Dylan: Wow. I think that’s a really valuable insight that you’ve shared already before we get to some of the other stuff. I know you’re talking about the Academy that you have on the site, which is your own, like learning resources and support that you give to the other people, course creators, whatever it might be.
You just said that people who complete that or go through that Academy, they are, four times as likely to purchase versus someone that doesn’t go through that and just signs up self-service without going through that.
Nick: [00:04:54] Exactly.
Because, in our case, it’s also the best example of our product. In other cases it’s also onboarding and having an educational sequence, having more engaged people. The more engaged someone is with your brand, the more likely they are going to come back and we teach them how to use our product.
Especially in high touch software. You see that you have a learning curve. If this learning curve is not 10 minutes or 15 minutes and someone has to spend a couple of hours or a few days, you need to educate them. This is accompanied by remarketing, emails, but it’s also happening by educational and my Academy resources, courses and on the courses is the opportunity to have it structured.
You have the support document, you have the technical documents along with the video, and this is much stronger than just sending them 2-3 messages in download the CBU. Go to the support and go take the video. It’s all in a structure and you can see the video, and then you see the technical documents. Then maybe you have a technical exam and assignment until they answer, get feedback. Talk with our support. It’s more interactive.
Dylan: [00:05:59] Yeah, this is great. One thing that I always naturally think of is when I think about online course platforms or learning platforms, I often just think about the, let’s say influencers that have their $997 a month product, or they’re programs. I’m not throwing any hate towards those because I know how valuable they can be as well.
Until I was communicating with you ahead of this podcast interview, and before I did any research on you guys, I never really thought about the approach of actually just using this as e-learning, like you said, right? Being able to use it for onboarding, within businesses, and within SaaS companies.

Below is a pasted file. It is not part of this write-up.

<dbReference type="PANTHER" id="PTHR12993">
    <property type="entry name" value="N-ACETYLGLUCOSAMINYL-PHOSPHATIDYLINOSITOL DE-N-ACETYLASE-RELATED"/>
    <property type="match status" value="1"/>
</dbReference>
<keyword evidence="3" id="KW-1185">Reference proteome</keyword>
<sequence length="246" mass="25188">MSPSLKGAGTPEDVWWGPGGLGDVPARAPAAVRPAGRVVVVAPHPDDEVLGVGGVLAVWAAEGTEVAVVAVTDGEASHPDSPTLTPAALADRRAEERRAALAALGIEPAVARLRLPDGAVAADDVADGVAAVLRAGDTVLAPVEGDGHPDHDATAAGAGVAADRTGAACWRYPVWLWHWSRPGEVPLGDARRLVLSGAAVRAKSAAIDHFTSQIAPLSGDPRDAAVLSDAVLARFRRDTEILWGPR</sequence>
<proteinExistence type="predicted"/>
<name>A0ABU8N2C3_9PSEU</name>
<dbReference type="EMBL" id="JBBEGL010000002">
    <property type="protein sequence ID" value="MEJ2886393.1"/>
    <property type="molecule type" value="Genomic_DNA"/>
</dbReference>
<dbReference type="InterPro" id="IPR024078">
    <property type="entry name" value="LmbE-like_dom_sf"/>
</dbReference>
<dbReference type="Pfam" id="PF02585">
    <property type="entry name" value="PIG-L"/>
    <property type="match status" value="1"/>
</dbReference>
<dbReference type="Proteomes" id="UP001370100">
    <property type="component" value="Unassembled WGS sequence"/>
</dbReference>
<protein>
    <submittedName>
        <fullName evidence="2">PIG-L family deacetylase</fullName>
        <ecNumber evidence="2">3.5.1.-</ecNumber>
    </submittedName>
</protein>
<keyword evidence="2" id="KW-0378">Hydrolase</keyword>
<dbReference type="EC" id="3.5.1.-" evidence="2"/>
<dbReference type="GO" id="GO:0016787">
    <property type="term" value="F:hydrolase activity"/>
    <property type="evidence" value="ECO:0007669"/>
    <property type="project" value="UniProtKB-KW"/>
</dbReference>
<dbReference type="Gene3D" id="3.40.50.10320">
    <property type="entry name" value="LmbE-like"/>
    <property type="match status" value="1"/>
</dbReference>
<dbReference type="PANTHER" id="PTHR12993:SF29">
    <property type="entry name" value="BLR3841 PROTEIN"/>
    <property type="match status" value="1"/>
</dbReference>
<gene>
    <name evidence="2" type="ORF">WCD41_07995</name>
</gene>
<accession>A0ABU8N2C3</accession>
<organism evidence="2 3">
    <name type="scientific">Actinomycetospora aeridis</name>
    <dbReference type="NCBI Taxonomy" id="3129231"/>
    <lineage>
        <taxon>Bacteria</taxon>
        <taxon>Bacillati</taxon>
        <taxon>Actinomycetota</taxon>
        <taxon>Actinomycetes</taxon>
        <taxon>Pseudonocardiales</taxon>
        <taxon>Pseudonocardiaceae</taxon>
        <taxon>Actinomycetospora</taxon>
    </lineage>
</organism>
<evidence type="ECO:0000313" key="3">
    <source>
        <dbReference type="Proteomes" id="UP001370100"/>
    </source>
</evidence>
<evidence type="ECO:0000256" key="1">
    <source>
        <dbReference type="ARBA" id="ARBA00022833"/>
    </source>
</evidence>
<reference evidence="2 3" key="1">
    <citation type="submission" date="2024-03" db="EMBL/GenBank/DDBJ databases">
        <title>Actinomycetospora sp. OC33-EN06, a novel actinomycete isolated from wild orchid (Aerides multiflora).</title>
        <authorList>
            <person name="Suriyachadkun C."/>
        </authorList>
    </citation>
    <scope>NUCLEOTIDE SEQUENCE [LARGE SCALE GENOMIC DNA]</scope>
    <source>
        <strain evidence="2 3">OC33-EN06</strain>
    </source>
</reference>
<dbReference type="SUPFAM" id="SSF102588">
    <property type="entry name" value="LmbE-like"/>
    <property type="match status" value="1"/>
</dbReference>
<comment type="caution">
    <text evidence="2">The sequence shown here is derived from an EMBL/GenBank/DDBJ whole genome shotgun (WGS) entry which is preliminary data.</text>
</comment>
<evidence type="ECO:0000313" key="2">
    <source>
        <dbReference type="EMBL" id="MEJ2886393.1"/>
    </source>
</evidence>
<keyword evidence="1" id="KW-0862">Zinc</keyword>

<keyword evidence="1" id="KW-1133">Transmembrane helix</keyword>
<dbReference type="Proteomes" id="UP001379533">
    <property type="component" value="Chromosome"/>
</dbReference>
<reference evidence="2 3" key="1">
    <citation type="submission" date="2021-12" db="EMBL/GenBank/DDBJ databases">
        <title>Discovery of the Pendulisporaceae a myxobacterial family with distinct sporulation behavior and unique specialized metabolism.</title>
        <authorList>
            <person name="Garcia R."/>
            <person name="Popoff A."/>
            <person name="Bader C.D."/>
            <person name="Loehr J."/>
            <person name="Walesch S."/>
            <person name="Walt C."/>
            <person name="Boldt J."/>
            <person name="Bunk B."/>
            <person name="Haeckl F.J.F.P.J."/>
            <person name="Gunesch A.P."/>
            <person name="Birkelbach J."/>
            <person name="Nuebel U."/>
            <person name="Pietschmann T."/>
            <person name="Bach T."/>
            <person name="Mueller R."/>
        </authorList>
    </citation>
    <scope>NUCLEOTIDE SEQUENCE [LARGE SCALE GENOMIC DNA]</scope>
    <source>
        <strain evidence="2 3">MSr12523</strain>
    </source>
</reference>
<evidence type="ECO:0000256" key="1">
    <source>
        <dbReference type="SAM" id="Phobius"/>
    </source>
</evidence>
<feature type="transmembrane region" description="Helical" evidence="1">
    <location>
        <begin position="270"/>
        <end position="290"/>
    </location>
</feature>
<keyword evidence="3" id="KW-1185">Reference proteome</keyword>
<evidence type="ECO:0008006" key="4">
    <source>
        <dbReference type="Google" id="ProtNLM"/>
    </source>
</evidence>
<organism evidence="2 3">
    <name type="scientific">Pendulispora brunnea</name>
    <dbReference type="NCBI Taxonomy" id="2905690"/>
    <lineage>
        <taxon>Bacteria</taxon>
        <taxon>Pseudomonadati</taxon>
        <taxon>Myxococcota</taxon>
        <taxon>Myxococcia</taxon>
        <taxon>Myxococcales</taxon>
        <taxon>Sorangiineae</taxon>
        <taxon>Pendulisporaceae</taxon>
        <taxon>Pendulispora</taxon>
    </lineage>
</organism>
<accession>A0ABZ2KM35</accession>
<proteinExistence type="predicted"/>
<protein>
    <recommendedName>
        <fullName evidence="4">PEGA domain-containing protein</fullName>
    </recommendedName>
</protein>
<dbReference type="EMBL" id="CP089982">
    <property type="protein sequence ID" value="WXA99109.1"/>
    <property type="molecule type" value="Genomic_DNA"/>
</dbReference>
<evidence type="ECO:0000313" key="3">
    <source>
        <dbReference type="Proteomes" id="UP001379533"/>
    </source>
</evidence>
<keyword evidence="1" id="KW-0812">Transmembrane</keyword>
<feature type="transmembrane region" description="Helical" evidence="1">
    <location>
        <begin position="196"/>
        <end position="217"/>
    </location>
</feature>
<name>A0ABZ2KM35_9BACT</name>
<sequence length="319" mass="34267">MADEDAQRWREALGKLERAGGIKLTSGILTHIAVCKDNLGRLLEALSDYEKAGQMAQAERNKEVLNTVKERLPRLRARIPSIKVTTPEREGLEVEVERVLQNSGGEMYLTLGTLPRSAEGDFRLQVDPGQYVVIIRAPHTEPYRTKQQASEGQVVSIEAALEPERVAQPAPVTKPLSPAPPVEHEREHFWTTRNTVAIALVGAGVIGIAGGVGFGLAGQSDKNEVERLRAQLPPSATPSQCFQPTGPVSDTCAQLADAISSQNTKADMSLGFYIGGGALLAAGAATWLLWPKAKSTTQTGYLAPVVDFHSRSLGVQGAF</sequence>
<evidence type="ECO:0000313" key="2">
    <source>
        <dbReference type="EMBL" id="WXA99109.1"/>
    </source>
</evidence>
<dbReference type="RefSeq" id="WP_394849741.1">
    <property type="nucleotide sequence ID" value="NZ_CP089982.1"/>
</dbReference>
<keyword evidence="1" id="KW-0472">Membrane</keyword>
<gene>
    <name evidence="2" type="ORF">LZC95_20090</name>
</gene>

Nick: [00:06:40] In our industry, in marketing in general, you can see HubSpot, they are doing it perfectly. Hubspot has certificates and they teach you about marketing, but what they do, they give certificates on how to use HubSpot.
The same goes with Hootsuite. The same goes with a lot of other companies, and we have big software customers that are teaching people how to use their software because it’s so complex. They need to onboard and educate them.
I was talking with a friend about AWS, Amazon Web Services. What they do is offer free training and they give credits for people to educate their employees. Your team is more tightly connected with AWS, and if your managers are thinking of moving, you have a whole team or 10 or a 100 people so close to AWS that they will object to moving.
You have the people who will force you to buy that product. It’s like your own micro-influencer inside the company for B2B sales.
Dylan: [00:07:48] I think that’s some really good advice that you’re giving and that you’ve clearly worked on with your Academy and all the education that you guys put out there.
As a SaaS founder or marketer, if you can try and make your whole product as sticky as possible, as well as the whole experience, then people are going to be less likely to leave. Then, you’re going to build your own brand evangelists and so many other bits and pieces.